Foreign Policy, Security, Top Stories, US Election, World Affairs

Sanders’ Indifferent City on a Hill

In the months since the outbreak of a deadly global pandemic, Americans have rediscovered the world outside. None of the contenders vying for the presidency in 2020 has articulated a particularly coherent or ambitious global role for America. But the only candidate who seems to understand at least that foreign policy is not a dispensable part of American politics is Joe Biden. It is possible that the appearance of a lethal virus incubated in the wet markets of Wuhan has persuaded voters in the Democratic primaries that Biden is the only viable option in a world of such bleak possibilities.

The current incumbent, of course, is wedded to an “America-First” program—in truth, little more than an irritable mental gesture, to borrow Lionel Trilling’s gruff description of conservatism—that is plainly ill-suited to a superpower in an interconnected world. Trump’s brash pursuit of transactional dealing and short-term self-interest is also incompatible with the design of American power in a democratic order. Meanwhile, the Democratic field, evincing a deep-seated provincialism, has not inspired confidence about its willingness to defend U.S. interests and uphold U.S. values in an increasingly hostile geopolitical environment.

This is most particularly true of Bernie Sanders. There has been no shortage of confusion about the leadership we might have expected from the aging but callow Vermont senator, but some of his defenders have implausibly claimed that his election would make Putin tremble. Sanders himself has promised to scale back America’s power in the world without ceding any of its influence. His surrogates liked to say that downgrading the U.S. military is actually part of an idealistic agenda to defend freedom abroad. In fact, Sanders’ vision betrayed an urge to leave the world alone in the vain hope that the world would return the favor.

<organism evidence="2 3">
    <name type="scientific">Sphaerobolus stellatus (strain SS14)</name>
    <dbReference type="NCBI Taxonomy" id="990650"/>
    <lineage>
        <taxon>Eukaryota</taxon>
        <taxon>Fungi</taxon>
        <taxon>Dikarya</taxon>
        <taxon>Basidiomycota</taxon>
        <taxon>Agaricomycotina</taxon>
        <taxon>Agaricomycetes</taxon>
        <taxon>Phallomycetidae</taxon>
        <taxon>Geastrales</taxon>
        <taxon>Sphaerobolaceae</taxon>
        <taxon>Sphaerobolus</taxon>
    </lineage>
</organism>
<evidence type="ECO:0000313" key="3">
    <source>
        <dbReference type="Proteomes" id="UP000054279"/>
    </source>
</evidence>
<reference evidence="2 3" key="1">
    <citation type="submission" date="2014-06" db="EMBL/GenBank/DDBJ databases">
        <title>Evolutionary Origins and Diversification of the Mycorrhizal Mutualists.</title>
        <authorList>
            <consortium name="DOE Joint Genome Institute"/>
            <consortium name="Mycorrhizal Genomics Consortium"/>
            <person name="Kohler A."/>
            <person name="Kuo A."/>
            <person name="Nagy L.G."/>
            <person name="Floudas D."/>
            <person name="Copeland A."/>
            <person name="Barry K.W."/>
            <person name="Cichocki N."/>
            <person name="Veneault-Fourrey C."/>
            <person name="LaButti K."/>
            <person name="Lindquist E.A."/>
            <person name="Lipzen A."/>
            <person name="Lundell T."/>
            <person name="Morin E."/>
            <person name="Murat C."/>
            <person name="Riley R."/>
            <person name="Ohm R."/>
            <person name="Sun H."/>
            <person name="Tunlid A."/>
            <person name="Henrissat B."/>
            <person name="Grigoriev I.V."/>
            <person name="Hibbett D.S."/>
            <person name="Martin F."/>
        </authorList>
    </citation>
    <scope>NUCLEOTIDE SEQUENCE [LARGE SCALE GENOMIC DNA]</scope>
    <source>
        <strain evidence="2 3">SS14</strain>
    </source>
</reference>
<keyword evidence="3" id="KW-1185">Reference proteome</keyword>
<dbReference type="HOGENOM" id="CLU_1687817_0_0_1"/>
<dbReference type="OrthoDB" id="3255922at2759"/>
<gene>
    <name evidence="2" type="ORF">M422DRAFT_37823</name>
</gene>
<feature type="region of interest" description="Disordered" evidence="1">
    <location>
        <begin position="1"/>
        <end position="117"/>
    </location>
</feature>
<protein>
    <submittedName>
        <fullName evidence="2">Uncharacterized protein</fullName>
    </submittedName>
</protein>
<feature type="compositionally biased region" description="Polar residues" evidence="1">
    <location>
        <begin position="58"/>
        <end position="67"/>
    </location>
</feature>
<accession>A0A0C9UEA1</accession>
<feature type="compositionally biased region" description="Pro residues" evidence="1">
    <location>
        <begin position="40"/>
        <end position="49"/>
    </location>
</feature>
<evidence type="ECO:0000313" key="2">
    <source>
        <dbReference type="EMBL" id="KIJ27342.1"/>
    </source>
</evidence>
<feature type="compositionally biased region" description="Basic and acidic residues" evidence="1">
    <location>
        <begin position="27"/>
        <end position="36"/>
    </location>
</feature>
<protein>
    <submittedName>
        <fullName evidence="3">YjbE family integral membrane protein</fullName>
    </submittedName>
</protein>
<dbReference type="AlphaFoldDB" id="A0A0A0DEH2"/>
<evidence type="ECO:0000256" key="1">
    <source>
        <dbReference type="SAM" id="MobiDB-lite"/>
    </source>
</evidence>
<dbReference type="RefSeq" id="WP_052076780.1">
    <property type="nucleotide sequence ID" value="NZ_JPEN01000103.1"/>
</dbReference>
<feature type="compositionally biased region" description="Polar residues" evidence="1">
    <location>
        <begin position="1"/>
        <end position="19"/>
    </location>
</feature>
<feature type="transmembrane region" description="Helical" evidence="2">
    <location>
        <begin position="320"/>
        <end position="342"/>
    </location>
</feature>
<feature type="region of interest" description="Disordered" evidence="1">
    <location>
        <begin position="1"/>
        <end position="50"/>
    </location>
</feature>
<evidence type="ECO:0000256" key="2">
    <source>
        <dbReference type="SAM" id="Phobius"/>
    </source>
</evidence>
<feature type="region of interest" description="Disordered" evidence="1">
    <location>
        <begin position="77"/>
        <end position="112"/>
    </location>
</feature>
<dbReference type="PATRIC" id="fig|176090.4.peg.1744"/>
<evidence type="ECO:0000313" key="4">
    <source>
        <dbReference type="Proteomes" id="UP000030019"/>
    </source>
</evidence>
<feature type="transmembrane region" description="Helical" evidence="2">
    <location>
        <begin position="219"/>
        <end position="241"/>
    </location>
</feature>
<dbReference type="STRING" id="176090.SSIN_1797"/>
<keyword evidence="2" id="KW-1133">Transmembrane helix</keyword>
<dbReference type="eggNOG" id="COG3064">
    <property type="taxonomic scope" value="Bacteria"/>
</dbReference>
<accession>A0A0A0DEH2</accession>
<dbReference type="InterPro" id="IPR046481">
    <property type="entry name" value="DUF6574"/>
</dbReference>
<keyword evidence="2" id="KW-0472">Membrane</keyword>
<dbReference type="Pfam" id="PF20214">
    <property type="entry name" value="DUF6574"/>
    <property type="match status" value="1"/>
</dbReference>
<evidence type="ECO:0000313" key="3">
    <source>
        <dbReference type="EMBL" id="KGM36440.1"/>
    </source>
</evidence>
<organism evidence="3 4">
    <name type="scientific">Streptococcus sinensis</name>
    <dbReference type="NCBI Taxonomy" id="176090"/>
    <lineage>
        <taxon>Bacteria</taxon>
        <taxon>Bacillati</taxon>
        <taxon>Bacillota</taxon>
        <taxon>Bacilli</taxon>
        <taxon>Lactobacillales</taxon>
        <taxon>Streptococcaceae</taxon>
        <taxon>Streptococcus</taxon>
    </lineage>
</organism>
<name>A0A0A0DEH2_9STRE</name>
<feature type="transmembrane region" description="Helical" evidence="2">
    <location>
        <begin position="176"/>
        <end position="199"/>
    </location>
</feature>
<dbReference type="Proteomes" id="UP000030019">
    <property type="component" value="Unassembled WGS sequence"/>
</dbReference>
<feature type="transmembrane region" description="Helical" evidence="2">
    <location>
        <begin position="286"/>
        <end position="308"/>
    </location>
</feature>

A worldview should surely first be a view encompassing the world. But, by even this standard, the vision of many progressives fails to qualify. Their own version of “America Firstism” can be traced back to Randolph Bourne, who, as part of Greenwich Village’s “lyrical Left,” was a leading opponent of American engagement in the Great War. Bourne lobbied against that intervention on the grounds that because “the promise of American life is not yet achieved… there is nothing for us but stern and intensive cultivation of our garden.” Sanders seems to have buttressed Bourne’s injunction with a potent strand of specifically Jewish thought. The Hebrew prophets claimed that if the ancient Israelites honored God by acting justly (that is, if they stopped abusing the poor), He would protect them from Assyrian and Babylonian conquerors. They would live at peace in their land forever and, according to the Book of Isaiah, be a light unto the nations.